The third quarter domination by the Warriors in the last two elimination games marked them as the first team in NBA playoff history to do so. The glaring difference in the Game 5 win that tipped the scale in the Rockets’ favor is that Paul was able to stop the bleeding when the Warriors went on a run.
“That’s what C.P. was so good at in two [of the] games we won,” D’Antoni said. “They’d make a little run, he’d hit a 3. They make another run, and he makes another play. And you have to have those momentum changers and stoppers, and the last two games, we didn’t have them.”
While most of the fans are in agreement with Gordon that Paul’s absence cost them the games, members of the team aren’t giving themselves any excuses. Not even a grade 2 hamstring injury.
“I won’t even get into that, man,” said Rockets forward PJ Tucker, who ended up with 14 points and 12 rebounds in Game 7. “It’s a grown-man league. It don’t matter. Next man up. You’ve got to play, got to win. It don’t matter who plays. Step up.”
Star of the Houston Rockets, James Harden, ended the night with 32 points, 6 rebounds and 6 assists. He also didn’t believe in the excuses, saying, “We don’t even think about that. We had an opportunity tonight and last game without Chris. Obviously, he’s a big part of why we’re here, but we had opportunities, especially in the first half of both games.”
At the end of the day, the shots did not fall for the Rockets. They were 7 of 44 from beyond the arc. At one point the Rockets had 27 consecutive 3 point misses which ended up being historically bad. With that, they have now gone down in history with the most missed consecutive 3-pointers in playoff history. With the game so closely contested, those missed shots will surely haunt the team.
Not only were the Rockets battling against shots that just wouldn’t fall, there was some questionable officiating that ended up favoring the Warriors when it counted the most. That’s not an excuse by any means, but the fact is, missed calls can turn the tide of a game and no real fan of basketball wants to see the outcome of a game determined by officiating.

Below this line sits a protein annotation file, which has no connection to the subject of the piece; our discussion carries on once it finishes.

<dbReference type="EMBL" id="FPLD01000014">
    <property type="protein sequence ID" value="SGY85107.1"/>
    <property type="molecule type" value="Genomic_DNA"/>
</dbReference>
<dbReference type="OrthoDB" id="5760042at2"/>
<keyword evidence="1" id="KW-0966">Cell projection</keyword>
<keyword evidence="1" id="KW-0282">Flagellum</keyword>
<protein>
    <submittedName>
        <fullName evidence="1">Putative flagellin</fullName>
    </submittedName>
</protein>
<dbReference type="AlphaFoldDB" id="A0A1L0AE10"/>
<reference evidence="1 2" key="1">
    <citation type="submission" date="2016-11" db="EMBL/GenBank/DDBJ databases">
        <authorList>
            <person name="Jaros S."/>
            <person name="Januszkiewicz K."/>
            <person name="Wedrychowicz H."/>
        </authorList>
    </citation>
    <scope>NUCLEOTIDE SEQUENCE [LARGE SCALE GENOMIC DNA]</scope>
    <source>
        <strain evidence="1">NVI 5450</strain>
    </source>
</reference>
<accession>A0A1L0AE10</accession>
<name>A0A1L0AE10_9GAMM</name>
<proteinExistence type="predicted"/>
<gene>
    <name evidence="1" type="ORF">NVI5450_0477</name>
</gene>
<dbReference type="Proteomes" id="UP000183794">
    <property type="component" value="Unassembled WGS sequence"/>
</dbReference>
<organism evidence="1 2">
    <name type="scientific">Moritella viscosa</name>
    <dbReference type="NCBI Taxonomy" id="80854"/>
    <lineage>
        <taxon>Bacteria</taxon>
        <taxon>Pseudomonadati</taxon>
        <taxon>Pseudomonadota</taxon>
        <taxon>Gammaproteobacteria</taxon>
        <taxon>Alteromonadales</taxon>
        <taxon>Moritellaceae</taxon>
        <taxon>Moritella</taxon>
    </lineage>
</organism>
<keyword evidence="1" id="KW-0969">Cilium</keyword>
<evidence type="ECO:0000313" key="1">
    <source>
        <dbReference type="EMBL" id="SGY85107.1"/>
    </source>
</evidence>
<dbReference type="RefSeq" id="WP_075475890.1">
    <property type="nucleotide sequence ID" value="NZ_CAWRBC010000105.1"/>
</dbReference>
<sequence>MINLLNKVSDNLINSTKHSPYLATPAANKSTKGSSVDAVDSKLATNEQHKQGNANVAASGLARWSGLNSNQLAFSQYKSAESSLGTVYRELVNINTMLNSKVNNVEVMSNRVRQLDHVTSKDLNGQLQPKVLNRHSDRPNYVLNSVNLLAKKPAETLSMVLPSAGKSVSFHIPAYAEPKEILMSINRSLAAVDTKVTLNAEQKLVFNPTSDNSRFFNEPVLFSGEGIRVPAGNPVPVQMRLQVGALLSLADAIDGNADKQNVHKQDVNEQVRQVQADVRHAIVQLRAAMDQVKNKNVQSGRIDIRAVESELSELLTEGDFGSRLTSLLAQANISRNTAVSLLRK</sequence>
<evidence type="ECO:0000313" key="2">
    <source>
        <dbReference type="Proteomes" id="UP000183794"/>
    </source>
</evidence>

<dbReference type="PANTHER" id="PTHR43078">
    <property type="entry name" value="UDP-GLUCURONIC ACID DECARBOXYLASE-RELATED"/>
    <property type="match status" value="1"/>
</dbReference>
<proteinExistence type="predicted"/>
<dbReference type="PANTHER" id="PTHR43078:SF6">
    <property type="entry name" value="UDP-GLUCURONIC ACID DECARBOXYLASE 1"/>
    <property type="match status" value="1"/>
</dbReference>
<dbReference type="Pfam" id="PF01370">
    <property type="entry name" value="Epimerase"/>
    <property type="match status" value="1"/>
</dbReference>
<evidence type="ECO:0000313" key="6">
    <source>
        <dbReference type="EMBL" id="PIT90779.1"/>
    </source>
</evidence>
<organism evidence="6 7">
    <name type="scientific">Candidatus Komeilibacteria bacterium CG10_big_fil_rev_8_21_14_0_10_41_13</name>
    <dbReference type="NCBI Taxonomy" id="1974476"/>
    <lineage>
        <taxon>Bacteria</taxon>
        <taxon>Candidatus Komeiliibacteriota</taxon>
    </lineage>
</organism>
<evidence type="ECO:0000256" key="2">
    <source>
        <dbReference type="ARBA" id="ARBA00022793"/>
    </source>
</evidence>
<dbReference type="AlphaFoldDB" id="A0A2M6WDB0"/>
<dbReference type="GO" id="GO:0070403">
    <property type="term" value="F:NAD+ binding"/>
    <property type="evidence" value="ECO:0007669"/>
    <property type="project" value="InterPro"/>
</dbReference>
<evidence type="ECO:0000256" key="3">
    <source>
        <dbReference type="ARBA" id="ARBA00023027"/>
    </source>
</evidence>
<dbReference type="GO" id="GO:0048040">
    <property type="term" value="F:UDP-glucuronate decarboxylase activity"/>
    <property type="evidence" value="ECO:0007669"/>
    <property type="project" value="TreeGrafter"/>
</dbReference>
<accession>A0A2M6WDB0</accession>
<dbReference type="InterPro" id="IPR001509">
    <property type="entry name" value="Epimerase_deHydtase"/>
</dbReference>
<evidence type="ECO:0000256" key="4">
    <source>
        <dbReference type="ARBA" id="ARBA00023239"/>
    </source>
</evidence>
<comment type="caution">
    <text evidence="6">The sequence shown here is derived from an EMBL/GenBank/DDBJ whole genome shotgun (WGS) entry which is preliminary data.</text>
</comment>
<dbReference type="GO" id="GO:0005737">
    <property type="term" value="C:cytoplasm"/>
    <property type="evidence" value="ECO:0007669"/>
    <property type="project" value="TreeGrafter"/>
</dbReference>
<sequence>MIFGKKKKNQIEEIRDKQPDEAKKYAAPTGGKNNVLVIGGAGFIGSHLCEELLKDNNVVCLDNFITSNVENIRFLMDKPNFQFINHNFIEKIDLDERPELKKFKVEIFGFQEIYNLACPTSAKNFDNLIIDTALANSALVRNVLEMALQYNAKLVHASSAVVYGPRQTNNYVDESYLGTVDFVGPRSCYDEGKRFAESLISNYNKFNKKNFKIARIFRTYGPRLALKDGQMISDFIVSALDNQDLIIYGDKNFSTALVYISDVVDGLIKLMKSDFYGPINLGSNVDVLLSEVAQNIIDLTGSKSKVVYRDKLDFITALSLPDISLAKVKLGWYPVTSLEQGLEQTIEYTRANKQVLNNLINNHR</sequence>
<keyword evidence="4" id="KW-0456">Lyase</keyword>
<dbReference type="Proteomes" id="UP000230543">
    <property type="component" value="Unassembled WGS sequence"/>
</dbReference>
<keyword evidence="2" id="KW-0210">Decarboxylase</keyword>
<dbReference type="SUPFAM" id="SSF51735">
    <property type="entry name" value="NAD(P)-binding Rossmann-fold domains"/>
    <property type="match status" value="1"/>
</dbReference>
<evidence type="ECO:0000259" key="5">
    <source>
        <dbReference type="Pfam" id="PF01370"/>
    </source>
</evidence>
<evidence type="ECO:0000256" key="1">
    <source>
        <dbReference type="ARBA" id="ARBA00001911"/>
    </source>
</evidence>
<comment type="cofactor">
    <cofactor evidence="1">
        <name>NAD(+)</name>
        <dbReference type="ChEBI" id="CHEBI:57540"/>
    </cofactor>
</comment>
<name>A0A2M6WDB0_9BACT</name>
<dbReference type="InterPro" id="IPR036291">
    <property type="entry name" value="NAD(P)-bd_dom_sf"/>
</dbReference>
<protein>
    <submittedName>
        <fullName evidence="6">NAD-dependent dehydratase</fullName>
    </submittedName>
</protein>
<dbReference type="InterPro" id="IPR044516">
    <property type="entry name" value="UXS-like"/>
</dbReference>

In 2018 James Harden had another MVP season, Clint Capela developed into quite the force inside the paint, Chris Paul’s mid-range game, leadership, and point guard skills were unmatched, P.J. Tucker has been dynamic all season, hometown hero Gerald Green made some clutch shots, and 6th man of the year candidate Eric Gordon showed up when he was needed the most.
All in all though, the mood is melancholy, not only in Houston but basketball fans around the world, just knowing what could have been. It might sting for a few days, but these 2017-2018 Rockets have a lot to be proud of and a city that couldn’t be any more proud of all that they accomplished this year. The Rockets’ made basketball fun again.
So here it is again, the 4th straight finals match-up between the Golden State Warriors and the Cleveland Cavaliers. It’s safe to say that there isn’t quite as much enthusiasm about this next series in the NBA playoffs since it’s been done before, times three.